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CHOICE calls for bigger penalties after court increases Reckitt Benckiser fine.

Consumer Group Choice has welcomed the decision to hit Nurofen manufacturer, Reckitt Benckiser, with an increased $6 million fine over its dodgy targeted pain relief products, but says the penalty doesn’t go far enough[1].

“These companies make huge profits when peddling these deceptive and misleading claims, but the courts’ hands are tied when it comes to handing down an appropriate penalty,”[2] says Nicky Breen, CHOICE Spokesperson.

“The law needs to be changed so that courts can and will issue penalties that give companies a real headache.”

The Federal Court originally fined Reckitt Benckiser just $1.7 million dollars for selling targeted pain relief products which didn’t target pain, but the penalty was increased after an appeal from the Australian Competition and Consumer Commission.

“Reckitt Benckiser used this dodgy marketing for years. CHOICE first called the company out for its deceptive claims by gifting Nurofen one of our Shonky Awards six years ago, in 2010,” Ms Breen says.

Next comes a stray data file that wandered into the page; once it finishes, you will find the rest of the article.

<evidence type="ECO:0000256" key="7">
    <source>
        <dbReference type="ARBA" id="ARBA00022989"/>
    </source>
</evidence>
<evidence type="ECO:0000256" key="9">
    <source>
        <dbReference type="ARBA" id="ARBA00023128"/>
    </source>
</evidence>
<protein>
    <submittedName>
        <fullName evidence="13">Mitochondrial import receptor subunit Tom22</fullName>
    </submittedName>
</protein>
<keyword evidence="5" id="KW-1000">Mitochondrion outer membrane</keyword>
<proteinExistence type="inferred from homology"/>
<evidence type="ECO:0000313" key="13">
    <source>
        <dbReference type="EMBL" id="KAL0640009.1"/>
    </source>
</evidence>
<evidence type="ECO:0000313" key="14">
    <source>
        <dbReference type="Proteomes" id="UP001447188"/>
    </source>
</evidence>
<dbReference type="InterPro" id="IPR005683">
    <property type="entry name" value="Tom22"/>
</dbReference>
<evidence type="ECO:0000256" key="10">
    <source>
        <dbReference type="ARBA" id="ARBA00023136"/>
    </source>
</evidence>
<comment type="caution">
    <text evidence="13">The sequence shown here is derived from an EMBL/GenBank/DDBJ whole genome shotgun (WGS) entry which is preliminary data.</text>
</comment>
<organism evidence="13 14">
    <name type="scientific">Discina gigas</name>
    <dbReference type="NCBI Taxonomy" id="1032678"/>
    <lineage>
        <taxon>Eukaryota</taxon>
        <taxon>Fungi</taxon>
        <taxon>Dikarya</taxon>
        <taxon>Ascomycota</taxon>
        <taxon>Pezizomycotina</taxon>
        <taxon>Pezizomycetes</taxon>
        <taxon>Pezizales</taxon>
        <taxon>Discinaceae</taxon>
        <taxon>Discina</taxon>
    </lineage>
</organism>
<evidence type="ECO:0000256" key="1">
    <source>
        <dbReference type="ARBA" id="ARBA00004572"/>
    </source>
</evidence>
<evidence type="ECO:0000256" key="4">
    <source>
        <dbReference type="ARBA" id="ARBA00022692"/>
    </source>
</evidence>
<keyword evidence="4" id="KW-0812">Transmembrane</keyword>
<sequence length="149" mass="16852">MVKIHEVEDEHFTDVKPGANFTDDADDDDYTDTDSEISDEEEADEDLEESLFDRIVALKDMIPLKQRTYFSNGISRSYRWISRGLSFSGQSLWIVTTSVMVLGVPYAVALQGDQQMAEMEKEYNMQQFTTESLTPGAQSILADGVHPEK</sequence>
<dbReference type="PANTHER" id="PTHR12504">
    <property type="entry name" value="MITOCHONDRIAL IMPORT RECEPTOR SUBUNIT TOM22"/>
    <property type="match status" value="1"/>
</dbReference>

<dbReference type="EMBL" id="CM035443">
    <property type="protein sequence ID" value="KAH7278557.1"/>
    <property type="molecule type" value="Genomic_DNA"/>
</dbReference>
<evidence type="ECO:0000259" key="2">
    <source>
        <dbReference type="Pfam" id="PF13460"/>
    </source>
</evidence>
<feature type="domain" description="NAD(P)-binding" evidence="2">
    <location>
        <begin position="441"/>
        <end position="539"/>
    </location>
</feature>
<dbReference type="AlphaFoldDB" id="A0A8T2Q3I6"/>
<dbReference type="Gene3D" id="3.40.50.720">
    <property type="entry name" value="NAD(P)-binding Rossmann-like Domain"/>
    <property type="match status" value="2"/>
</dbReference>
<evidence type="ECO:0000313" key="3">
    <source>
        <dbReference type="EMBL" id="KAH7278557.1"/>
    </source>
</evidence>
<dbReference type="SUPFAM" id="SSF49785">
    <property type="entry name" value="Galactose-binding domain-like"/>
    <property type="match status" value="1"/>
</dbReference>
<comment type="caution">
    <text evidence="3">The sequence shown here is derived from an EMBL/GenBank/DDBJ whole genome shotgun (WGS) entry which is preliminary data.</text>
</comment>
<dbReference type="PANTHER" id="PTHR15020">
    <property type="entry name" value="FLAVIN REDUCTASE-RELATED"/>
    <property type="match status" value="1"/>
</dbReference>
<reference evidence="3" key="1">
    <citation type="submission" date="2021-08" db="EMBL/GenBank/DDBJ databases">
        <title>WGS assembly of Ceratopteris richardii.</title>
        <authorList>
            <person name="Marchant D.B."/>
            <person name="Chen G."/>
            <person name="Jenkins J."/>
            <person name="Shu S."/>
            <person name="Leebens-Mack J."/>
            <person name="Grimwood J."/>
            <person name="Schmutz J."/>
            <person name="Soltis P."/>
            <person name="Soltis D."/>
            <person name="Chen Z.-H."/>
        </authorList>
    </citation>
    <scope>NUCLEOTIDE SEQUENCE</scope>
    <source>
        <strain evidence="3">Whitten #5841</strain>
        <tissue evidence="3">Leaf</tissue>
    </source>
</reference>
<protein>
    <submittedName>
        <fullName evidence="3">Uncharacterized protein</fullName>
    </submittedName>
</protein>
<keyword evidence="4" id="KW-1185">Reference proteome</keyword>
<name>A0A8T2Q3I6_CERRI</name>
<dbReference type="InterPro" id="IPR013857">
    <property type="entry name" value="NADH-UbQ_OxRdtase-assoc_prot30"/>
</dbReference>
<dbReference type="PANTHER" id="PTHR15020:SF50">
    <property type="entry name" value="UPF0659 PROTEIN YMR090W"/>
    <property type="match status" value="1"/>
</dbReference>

“While we welcome the court’s decision to impose a higher penalty, it’s pocket change compared to the profit Reckitt Benckiser would have made from conning consumers into paying top dollar for products that weren’t any more effective than cheaper generic pain relief pills.”

Penalties are capped at a maximum of $1.1 million when a company breaches provisions of the Competition and Consumer Act (2010) relating to consumer protection and misleading advertising. Penalties can be as high as $10 million per breach if a company breaches other sections of the same Act[3].

“It’s time to update our consumer protection laws so that the courts can hand down fines that match the size of the company and the nature of the behaviour. CHOICE is calling for these penalties to be dramatically increased in the current review of the Australian Consumer Law,”says Ms Breen.

“If a $10 million penalty per breach penalty had been available in this case, like it is available under other parts of Competition and Consumer Act, Reckitt Benckiser could have been facing a more appropriate fine of $60 million. This kind of fine is needed to send a clear signal to big business that there is no profit to be made in deceiving consumers,” Ms Breen says.

While the company claimed that each product was formulated to treat a particular area of pain, in fact they all contained the exact same active ingredient of ibuprofen lysine 342mg.

The Federal Government is currently conducting a review into Australia’s consumer law framework.

[2] CHOICE Submission to Consumer Affairs Australia and New Zealand on the Australian Consumer Law Review: Issue Paper
This article has been reprinted from a CHOICE media release dated 16th December 2016.